Multifarious

Posted: August 11th, 2010 | Author: | Filed under: Animals and Nature | Tags: | No Comments »

Rainforest in Monteverde, Costa Rica

Rainforests exist only through an interdependence of multifarious flora and fauna. They cover less than 2% of  Earth, yet they are home to 50% of its plants and animals. A typical four square-mile patch of rainforest contains up to 750 species of trees, 400 species of birds, and 150 species of butterflies. Even so, rainforests are being leveled at the rate of one football field per second, despite providing a livelihood for over 1 billion people.

Multifarious (pronounced “mult-əh-FAIR-ee-əs”)

Having great variety; diverse.

Etymology

From Latin multi, “many”, plus fariam, “parts”. Fariam is also the root of omnifarious, meaning “all parts”.

Synonyms

sundry, multiform, manifold

Source

Nature.org: Rainforest Facts |   Photo by: baxterclaus


Liquefacient

Posted: August 10th, 2010 | Author: | Filed under: Animals and Nature | Tags: | 1 Comment »

Unusually colorful sea cucumber

Sea cucumbers are deep sea-dwelling animals that owe their shape to endoskeletons below the skin. These endoskeletons have the peculiar property of being liquefacient; when a sea cucumber is in danger, it can essentially liquefy itself and slip through minuscule spaces, then re-harden when safe from harm’s way. Its transmutable nature presents a special challenge in containing it within aquariums that have large pumps or filtration systems.

Liquefacient (pronounced “lik-wih-FAY-shent”)

1. a substance that liquefies or causes liquefaction
2. *becoming or causing to become liquid

Etymology

From Latin liquere, “be fluid”, plus facere, “to make”.

Source

Wikipedia: Sea Cucumber |   Photo by: laszlo-photo


Arborization

Posted: August 9th, 2010 | Author: | Filed under: Health and Body | Tags: | 1 Comment »

Rendering of dendrites, branch-like projections of neurons

The nervous system displays varying degrees of arborization throughout the body, and thus produces widely divergent levels of sensitivity. There are so many nerve endings in your thumb and forefinger knuckles that if you consecutively feel two stacks of paper, you can detect a mere 0.006 inch difference in thickness. The nerve endings in the back, however, are so sparsely placed that if two points press on your back within 2.5 inches of each other, they will probably be indistinguishable from a single point.

Arborization (ar-bər-ih-ZAY-shən)

1. *A branching, treelike shape or arrangement, as that of the dendrite of a nerve cell.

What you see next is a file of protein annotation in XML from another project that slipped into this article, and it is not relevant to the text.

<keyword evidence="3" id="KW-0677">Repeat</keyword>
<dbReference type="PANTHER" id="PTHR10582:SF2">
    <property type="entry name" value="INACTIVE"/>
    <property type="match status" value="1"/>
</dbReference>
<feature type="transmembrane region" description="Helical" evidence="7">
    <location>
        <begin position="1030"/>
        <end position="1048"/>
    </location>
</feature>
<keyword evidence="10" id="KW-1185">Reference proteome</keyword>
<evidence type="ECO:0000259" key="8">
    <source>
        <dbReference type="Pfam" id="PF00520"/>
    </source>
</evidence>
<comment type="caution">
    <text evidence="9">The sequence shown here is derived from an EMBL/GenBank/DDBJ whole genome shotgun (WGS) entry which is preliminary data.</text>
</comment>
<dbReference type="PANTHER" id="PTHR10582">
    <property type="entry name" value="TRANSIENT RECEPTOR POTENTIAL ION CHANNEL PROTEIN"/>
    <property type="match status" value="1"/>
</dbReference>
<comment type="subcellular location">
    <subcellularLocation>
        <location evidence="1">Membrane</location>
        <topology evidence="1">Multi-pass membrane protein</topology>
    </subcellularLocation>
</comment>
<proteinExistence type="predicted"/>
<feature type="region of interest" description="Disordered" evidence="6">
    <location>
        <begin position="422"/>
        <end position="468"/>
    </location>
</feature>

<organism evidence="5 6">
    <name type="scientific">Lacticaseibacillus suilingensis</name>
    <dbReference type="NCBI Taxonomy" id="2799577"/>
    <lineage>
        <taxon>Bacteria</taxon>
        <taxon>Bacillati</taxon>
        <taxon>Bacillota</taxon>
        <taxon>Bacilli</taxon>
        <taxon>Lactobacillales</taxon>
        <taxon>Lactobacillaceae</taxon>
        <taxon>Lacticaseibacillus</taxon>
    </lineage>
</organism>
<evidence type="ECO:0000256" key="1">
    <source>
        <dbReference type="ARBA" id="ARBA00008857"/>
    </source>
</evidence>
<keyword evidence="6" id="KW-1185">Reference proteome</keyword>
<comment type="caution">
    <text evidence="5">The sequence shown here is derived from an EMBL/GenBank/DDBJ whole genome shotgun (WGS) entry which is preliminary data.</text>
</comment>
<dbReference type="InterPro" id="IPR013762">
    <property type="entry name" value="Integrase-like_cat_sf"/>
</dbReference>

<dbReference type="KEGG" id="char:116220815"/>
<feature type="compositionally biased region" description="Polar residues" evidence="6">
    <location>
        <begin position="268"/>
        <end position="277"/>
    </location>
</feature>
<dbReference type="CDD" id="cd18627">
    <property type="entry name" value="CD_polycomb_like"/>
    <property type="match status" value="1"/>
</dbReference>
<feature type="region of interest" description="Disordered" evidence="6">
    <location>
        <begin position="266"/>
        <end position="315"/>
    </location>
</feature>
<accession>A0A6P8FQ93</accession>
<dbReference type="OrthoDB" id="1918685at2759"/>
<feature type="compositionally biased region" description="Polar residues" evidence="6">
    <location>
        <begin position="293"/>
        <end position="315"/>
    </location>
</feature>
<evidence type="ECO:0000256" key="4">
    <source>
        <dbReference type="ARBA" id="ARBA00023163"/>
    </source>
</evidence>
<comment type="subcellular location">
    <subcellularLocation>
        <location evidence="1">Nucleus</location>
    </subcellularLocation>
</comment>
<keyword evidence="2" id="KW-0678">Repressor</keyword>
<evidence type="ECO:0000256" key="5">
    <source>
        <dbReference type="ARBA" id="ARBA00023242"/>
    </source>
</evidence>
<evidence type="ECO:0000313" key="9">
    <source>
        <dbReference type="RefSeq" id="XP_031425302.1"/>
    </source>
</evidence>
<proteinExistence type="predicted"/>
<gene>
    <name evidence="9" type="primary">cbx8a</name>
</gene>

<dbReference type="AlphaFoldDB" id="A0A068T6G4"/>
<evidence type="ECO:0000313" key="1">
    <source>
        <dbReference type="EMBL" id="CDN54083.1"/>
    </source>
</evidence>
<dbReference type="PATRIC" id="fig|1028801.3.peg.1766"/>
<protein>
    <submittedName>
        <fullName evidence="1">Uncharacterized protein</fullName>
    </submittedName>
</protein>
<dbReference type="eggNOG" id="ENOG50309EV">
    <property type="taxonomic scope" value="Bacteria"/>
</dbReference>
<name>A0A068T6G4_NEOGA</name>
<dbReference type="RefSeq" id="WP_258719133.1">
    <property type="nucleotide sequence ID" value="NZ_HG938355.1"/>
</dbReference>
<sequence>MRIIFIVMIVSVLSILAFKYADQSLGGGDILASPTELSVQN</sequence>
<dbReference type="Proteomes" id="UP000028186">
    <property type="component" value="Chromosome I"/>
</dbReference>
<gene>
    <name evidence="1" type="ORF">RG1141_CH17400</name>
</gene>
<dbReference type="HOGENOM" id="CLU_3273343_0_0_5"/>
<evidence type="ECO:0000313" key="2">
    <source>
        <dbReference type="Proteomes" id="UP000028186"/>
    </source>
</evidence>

2. The formation of a treelike shape or arrangement.

Etymology

From Latin arboreus, “pertaining to trees”. Arboreus is also the root of arborist, arboretum, and arboreal.

Source

The Sense of Man (pg. 37, 52)   |   Photo by: theilr


Impetuous

Posted: August 6th, 2010 | Author: | Filed under: Society | Tags: | 2 Comments »

Qataris are renowned for their impetuous driving habits. The U.S. State Department brushes aside crime, violence, and political upheaval in its Crime and Safety Report to focus on reckless driving, reading:

“Driving in Qatar is likened to participating in an extreme sport; drivers often maneuver erratically and at high speed, demonstrate little road discipline or courtesy, fail to turn on their headlights during hours of darkness or inclement weather, and do not use seat belts – all resulting in a high vehicular accident rate (in excess of 70,000 annually). In fact, traffic fatalities are Qatar’s leading cause of death”.

Impetuous (pronounced im-PECH-oo-us)

1. *Characterized by sudden and forceful energy or emotion; impulsive and passionate.
2. Having or marked by violent force: impetuous, heaving waves.

Etymology

From Latin impetus, meaning “attack, assault, onset, impulse”.

Synonyms

rash, vehement, unrestrained

Source

Overseas Security Advisory Council |   Photo by: jonycunha


Conflagration

Posted: August 5th, 2010 | Author: | Filed under: Society | Tags: | No Comments »

Smoke over Sumatra, Indonesia from forest fires

Indonesia routinely has some of the world’s largest conflagrations. A series of colossal fires in 1997-1998 burned down an estimated 25,000 square miles of forest, releasing up to 2.6 Gigatonnes of carbon dioxide. Slash and burn techniques used by farmers make such conflagrations typical; its annual carbon emissions from fires average at least 5 times as much as those from all industrial processes, making the country, next to the United States and China, the third largest greenhouse gas emitter.

Conflagration (pronounced “kon-flə-GRAY-shən”)

A large destructive fire.

Etymology

From Latin flagrare, meaning “to burn”, plus prefix com, meaning “with, together”. Flagrare is also the base of “flagrant” (meaning “conspicuously bad or offensive”).

Synonyms

inferno

Sources

Wikipedia, Reuters